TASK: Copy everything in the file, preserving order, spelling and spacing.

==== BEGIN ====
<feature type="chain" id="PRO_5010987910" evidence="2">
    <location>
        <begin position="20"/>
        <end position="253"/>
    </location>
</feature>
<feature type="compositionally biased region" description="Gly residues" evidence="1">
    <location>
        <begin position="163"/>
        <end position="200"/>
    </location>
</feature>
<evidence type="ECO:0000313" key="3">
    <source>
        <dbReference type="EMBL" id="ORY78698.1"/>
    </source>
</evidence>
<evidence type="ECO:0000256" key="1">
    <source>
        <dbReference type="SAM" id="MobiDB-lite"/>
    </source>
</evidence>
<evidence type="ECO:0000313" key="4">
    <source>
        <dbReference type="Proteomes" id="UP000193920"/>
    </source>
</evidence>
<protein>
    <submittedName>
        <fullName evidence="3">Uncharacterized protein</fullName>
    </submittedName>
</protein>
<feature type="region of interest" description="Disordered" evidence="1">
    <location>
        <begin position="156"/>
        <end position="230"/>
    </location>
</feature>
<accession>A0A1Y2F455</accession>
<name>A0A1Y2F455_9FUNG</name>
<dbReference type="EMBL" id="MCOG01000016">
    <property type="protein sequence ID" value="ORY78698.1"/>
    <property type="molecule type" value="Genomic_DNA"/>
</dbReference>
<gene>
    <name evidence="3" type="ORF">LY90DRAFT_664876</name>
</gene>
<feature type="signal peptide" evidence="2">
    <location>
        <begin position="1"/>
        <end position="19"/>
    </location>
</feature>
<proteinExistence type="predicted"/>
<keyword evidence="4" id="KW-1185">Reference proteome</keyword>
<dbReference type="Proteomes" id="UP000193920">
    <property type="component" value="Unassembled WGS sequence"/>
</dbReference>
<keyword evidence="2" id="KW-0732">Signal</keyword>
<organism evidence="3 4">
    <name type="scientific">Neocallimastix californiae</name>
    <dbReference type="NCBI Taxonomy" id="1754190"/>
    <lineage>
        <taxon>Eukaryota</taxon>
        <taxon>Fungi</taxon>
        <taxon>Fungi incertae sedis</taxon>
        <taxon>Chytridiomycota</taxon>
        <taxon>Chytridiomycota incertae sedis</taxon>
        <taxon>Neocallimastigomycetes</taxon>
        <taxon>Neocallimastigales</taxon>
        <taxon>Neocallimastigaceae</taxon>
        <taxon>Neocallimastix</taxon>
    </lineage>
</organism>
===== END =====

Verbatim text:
<feature type="chain" id="PRO_5010987910" evidence="2">
    <location>
        <begin position="20"/>
        <end position="253"/>
    </location>
</feature>
<feature type="compositionally biased region" description="Gly residues" evidence="1">
    <location>
        <begin position="163"/>
        <end position="200"/>
    </location>
</feature>
<evidence type="ECO:0000313" key="3">
    <source>
        <dbReference type="EMBL" id="ORY78698.1"/>
    </source>
</evidence>
<evidence type="ECO:0000256" key="1">
    <source>
        <dbReference type="SAM" id="MobiDB-lite"/>
    </source>
</evidence>
<evidence type="ECO:0000313" key="4">
    <source>
        <dbReference type="Proteomes" id="UP000193920"/>
    </source>
</evidence>
<protein>
    <submittedName>
        <fullName evidence="3">Uncharacterized protein</fullName>
    </submittedName>
</protein>
<feature type="region of interest" description="Disordered" evidence="1">
    <location>
        <begin position="156"/>
        <end position="230"/>
    </location>
</feature>
<accession>A0A1Y2F455</accession>
<name>A0A1Y2F455_9FUNG</name>
<dbReference type="EMBL" id="MCOG01000016">
    <property type="protein sequence ID" value="ORY78698.1"/>
    <property type="molecule type" value="Genomic_DNA"/>
</dbReference>
<gene>
    <name evidence="3" type="ORF">LY90DRAFT_664876</name>
</gene>
<feature type="signal peptide" evidence="2">
    <location>
        <begin position="1"/>
        <end position="19"/>
    </location>
</feature>
<proteinExistence type="predicted"/>
<keyword evidence="4" id="KW-1185">Reference proteome</keyword>
<dbReference type="Proteomes" id="UP000193920">
    <property type="component" value="Unassembled WGS sequence"/>
</dbReference>
<keyword evidence="2" id="KW-0732">Signal</keyword>
<organism evidence="3 4">
    <name type="scientific">Neocallimastix californiae</name>
    <dbReference type="NCBI Taxonomy" id="1754190"/>
    <lineage>
        <taxon>Eukaryota</taxon>
        <taxon>Fungi</taxon>
        <taxon>Fungi incertae sedis</taxon>
        <taxon>Chytridiomycota</taxon>
        <taxon>Chytridiomycota incertae sedis</taxon>
        <taxon>Neocallimastigomycetes</taxon>
        <taxon>Neocallimastigales</taxon>
        <taxon>Neocallimastigaceae</taxon>
        <taxon>Neocallimastix</taxon>
    </lineage>
</organism>